6. Visit  MunoRN profile page
    0
    Quote from Vascular Access RN
    And, though they may "flush a device" (NS for the purpose of patency is not considered medication by the FDA, they may not administer any IV medication. So, if they plan to maintain patency, they aspirate first, always. If not, they are reaching outside their scope of practice.
    You lost me there.
    Last edit by tnbutterfly on Oct 4, '13
  7. Visit  MunoRN profile page
    1
    Quote from Vascular Access RN
    To MunoRN, do your homework. I have. There is a big difference between "on the job training" and foundational theory and practice. Please don't throw outcomes at me either. Publishing is a very political deal. And valid outcomes should be collected and interpreted by both internal and outside review. That is, end results reviewed and verified both by the department involved and another (quality, infection control, etc.) Also, outlying high risk or poor outcome incidences should be mentioned.
    There is a difference between on the job training and foundational theory and practice, but RN programs don't provide any PICC insertion foundational theory and practice except for a relatively small amount of vascular anatomy. Typically, an RN beginning training to place PICC's is at the same starting point as an RT.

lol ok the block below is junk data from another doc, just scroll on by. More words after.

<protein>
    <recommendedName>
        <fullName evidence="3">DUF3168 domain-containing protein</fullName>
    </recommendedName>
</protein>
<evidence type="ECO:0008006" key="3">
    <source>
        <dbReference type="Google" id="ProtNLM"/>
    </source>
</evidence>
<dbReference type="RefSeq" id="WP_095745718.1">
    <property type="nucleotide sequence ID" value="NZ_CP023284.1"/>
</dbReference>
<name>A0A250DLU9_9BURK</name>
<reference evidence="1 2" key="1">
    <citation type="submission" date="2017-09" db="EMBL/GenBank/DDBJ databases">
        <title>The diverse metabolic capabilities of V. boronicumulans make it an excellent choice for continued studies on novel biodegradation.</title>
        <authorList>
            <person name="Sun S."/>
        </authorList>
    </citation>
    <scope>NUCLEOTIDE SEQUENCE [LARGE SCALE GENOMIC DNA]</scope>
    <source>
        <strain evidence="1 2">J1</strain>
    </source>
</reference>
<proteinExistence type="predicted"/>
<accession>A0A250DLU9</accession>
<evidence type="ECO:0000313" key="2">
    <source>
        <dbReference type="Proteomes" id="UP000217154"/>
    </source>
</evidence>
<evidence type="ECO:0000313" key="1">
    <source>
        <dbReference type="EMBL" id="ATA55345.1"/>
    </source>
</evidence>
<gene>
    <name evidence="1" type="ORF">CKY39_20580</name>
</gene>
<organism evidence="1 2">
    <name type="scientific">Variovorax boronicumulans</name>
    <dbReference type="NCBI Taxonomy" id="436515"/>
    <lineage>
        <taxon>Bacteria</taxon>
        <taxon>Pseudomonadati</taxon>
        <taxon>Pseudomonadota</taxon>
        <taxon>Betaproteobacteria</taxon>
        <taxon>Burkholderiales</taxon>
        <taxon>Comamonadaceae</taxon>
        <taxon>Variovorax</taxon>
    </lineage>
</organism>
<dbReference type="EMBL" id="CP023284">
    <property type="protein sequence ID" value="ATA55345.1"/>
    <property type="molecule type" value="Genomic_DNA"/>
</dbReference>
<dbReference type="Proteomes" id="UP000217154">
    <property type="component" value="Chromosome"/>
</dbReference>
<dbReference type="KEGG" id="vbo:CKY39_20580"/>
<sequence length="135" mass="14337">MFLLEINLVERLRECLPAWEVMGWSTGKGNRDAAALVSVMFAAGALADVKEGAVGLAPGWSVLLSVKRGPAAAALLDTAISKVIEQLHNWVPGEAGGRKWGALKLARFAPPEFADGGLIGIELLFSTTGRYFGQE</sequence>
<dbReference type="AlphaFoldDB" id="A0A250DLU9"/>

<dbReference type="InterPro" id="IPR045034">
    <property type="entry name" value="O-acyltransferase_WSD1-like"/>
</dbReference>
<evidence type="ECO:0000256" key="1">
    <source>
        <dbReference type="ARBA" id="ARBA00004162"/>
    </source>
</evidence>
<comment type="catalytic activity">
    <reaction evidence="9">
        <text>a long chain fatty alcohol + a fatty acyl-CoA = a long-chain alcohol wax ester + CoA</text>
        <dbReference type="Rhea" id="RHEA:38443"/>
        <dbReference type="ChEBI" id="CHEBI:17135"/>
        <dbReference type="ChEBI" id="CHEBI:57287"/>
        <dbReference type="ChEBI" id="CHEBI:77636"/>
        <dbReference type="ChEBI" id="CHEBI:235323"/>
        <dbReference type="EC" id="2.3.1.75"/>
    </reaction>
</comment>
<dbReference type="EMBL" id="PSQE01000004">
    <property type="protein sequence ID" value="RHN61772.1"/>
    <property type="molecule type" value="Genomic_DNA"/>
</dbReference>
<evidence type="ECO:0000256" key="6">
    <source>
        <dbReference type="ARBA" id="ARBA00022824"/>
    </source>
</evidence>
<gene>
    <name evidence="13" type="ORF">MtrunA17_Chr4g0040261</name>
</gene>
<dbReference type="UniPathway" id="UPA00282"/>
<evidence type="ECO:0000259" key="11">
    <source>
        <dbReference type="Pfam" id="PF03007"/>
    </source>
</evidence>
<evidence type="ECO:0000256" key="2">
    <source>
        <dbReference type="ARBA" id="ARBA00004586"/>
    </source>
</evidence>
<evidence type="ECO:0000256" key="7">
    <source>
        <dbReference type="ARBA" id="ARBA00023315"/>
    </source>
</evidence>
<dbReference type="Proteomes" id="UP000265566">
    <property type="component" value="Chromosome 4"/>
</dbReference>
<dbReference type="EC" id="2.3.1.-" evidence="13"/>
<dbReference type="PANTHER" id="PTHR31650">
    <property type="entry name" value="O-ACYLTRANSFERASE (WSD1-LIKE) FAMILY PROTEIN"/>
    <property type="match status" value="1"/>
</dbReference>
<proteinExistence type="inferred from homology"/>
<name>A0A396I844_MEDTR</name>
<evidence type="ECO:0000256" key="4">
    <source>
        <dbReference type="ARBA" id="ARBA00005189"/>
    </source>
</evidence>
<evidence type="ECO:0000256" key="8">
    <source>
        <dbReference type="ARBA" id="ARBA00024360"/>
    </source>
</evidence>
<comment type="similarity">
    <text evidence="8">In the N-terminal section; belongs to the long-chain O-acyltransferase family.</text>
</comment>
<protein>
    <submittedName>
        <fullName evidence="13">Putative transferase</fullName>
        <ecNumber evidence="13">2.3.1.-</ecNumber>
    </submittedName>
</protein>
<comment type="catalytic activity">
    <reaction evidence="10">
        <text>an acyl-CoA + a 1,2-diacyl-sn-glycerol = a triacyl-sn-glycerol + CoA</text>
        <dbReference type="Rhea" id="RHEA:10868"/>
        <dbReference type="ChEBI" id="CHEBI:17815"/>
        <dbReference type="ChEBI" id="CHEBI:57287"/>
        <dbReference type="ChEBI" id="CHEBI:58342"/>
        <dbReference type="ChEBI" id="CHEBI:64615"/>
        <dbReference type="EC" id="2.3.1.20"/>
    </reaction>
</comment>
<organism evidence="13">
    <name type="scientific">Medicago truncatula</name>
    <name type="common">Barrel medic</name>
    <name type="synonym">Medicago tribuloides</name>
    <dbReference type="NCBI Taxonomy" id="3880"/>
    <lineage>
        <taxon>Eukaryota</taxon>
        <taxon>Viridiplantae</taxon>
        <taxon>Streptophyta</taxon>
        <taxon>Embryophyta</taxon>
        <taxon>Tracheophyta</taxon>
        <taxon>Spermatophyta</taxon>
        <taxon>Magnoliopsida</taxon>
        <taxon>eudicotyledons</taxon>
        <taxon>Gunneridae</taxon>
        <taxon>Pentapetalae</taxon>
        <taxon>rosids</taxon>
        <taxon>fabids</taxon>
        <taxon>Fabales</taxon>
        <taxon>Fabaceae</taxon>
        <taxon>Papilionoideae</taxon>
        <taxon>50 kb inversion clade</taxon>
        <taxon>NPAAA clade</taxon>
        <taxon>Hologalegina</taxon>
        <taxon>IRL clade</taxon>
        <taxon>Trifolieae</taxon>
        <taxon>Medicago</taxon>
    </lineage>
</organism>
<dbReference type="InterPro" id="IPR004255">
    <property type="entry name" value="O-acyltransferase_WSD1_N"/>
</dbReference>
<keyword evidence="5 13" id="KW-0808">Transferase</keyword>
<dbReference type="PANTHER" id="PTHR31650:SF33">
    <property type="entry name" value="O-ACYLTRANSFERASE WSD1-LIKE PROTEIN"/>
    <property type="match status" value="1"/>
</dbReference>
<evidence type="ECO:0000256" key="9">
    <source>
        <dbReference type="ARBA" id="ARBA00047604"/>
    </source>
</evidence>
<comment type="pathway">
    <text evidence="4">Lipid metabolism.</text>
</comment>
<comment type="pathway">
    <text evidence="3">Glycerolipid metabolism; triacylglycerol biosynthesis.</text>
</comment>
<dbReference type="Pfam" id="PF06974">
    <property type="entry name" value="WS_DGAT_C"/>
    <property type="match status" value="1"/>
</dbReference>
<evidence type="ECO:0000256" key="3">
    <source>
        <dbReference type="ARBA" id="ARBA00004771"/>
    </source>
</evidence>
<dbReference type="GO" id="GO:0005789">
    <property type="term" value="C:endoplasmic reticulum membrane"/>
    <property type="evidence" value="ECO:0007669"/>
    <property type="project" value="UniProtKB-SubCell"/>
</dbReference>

Publishing can be very political, although outcomes reporting isn't all that political, but the political nature of publicizing that data is exactly why I would expect to see any evidence that RT's produce poorer PICC outcomes widely publicized by any of the many Nursing groups that would benefit from this, but I have done my homework and there doesn't appear to be any.

    In terms of maintaining PICC's, I've only worked in one facility where the PICC nurses actually maintained the PICCs (dressing changes, Tpa, etc), but even then that was only during baking hours.

    Don't get me wrong, I'm very disappointed that we've been too inflexible to keep this arrow in our quiver in many instances, but while I'm a proponent of Nursing keeping it's role in healthcare, I'm more of a proponent of good patient care, and I've had too many experiences where a patient couldn't have a PICC line because it's 2:30 in the afternoon, so they have to get a central line placed only to have it replaced with a PICC the next day (so long as the next day isn't a weekend or holiday).
    Last edit by tnbutterfly on Oct 4, '13
    lindarn likes this.
  8. Visit  chare profile page
    0
    Quote from Vascular Access RN
    I can say no more than I have; I do not wish to reveal details out of concern for institutional privacy and reprisal.